A central question in carbon research is how stabilization mechanisms in soil change over time with soil development and how this is reflected in qualitative changes of soil organic matter (SOM). To address this matter, we assessed the influence of soil geochemistry on bulk SOM composition along a soil chronosequence in California, USA spanning 3 m...
Article
Full-text available
The role of soil in the global carbon cycle and carbon–climate feedback mechanisms has attracted considerable interest in recent decades. Consequently, development of simple, rapid, and inexpensive methods to support the studies on carbon dynamics in soil is of interest. Near-infrared spectroscopy (NIRS) has emerged as a rapid and cost-effective me...
Article
Full-text available
Information on soil properties is crucial for soil preservation, the improvement of food security, and the provision of ecosystem services. In particular, for the African continent, spatially explicit information on soils and their ability to sustain these services is still scarce. To address data gaps, infrared spectroscopy has achieved great succ...
Article
Full-text available
Managed grasslands have the potential to store carbon (C) and partially mitigate climate change. However, it remains difficult to predict potential C storage under a given soil or management practice. To study C storage dynamics due to long-term (1952-2009) phosphorus (P) fertilizer and irrigation treatments in New Zealand grasslands, we measured r...
Article
Full-text available
Heterotrophic soil respiration is an important component of the global terrestrial carbon (C) cycle, driven by environmental factors acting from local to continental scales. For tropical Africa, these factors and their interactions remain largely unknown. Here, using samples collected along topographic and geochemical gradients in the East African...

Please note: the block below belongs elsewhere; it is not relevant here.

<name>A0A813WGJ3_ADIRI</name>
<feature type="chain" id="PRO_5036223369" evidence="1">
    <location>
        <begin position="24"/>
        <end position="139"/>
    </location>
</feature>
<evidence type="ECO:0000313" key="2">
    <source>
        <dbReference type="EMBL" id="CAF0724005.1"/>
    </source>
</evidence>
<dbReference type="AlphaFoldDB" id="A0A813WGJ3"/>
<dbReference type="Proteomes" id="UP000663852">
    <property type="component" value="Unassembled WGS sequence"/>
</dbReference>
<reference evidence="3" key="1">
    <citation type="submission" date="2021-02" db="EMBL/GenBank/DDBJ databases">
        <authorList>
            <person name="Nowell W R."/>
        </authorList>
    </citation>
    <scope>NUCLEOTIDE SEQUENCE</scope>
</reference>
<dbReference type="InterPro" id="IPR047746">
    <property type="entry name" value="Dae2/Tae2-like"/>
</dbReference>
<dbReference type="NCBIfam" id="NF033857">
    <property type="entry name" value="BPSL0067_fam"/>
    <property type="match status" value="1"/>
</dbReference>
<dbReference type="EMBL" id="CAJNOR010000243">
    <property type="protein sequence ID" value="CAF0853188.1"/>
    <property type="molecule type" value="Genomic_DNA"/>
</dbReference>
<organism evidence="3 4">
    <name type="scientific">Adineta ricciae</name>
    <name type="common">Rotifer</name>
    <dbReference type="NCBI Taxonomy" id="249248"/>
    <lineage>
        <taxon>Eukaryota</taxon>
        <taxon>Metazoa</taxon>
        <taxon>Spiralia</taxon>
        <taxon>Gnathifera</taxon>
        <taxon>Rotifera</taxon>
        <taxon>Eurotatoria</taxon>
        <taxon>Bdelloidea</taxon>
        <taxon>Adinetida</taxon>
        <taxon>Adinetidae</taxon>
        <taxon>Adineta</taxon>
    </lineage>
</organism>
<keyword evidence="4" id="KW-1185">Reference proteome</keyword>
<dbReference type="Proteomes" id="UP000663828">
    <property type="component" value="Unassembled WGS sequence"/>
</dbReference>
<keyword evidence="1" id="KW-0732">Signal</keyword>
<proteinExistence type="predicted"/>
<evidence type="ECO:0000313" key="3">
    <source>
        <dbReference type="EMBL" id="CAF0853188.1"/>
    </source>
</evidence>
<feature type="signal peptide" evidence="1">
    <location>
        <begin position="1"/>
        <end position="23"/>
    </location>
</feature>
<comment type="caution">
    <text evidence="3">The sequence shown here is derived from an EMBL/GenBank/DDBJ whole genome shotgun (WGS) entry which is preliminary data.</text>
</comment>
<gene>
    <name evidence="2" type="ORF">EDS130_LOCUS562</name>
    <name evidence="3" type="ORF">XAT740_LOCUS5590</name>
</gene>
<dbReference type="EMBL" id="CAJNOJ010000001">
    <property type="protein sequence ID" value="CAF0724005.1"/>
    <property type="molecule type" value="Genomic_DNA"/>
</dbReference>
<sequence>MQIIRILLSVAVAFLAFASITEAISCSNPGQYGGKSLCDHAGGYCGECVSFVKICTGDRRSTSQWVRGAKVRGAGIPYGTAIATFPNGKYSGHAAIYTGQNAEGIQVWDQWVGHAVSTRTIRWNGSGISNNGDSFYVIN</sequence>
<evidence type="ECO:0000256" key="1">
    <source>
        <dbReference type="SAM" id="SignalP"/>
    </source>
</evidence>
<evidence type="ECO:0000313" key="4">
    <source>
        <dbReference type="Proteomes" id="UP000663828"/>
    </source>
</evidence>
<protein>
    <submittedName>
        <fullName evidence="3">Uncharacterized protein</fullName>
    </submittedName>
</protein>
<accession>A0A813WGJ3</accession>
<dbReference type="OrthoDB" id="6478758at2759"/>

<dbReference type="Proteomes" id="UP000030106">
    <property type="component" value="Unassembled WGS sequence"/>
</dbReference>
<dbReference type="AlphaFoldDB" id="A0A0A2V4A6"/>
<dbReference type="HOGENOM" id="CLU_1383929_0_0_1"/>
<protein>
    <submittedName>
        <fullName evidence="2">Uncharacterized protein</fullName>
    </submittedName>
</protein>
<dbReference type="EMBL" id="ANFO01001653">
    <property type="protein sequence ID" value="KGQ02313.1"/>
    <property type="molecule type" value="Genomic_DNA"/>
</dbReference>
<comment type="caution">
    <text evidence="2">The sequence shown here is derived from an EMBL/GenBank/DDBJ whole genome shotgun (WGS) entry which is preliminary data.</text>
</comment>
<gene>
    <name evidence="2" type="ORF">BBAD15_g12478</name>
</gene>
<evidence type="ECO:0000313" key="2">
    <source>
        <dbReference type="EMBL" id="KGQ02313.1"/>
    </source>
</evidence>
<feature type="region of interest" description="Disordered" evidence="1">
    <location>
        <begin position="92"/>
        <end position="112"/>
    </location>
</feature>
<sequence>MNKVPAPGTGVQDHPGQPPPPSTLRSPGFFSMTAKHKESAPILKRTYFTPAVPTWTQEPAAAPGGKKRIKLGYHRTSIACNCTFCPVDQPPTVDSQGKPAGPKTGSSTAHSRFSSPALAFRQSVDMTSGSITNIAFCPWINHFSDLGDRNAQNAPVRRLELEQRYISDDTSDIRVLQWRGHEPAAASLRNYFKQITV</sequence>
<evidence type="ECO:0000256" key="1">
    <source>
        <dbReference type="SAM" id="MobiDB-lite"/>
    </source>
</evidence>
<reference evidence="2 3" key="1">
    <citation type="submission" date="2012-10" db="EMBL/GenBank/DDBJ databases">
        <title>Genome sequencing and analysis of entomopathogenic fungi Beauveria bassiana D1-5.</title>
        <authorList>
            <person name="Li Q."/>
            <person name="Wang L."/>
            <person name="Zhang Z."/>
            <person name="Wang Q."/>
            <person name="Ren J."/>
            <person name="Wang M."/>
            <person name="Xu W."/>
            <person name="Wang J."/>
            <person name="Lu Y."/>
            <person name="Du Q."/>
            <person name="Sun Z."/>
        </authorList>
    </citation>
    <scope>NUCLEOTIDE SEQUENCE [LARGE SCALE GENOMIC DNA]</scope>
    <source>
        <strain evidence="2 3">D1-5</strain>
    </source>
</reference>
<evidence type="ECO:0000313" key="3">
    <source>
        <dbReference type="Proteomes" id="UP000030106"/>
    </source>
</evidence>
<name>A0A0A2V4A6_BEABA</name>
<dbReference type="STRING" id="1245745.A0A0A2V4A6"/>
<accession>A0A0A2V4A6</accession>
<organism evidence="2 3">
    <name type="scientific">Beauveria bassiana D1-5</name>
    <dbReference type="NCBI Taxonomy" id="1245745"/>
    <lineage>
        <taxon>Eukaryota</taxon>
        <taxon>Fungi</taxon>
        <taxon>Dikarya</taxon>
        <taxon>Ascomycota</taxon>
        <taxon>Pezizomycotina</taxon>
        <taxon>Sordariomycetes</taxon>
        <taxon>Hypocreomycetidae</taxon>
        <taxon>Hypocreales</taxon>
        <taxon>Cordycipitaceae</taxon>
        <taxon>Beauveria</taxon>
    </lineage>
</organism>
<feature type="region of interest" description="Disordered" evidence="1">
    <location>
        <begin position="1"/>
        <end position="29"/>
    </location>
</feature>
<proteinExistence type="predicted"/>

Article
Full-text available
The Congo Basin's rapidly growing population still largely depends on shifting cultivation for both energy and food security. This nexus of population growth and ecological impact will continue to exacerbate landscape degradation in the coming decades. To quantify the effects of land-use intensity on soil nutrient stocks and the functional composit...
Preprint
Full-text available
Being the most common and widest spread man-made landform, terrace construction has resulted in an extensive perturbation of the land surface. Our mechanistic understanding of soil organic carbon (SOC) (de-) stabilization mechanisms and of the persistence of SOC stored in terraced soils, however, is far from complete. Here we explored the factors c...
Article
Full-text available
Stabilization of soil organic carbon (SOC) against microbial decomposition depends on several soil properties, including the soil weathering stage and the mineralogy of parent material. As such, tropical SOC stabilization mechanisms likely differ from those in temperate soils due to contrasting soil development. To better understand these mechanism...
Article
Full-text available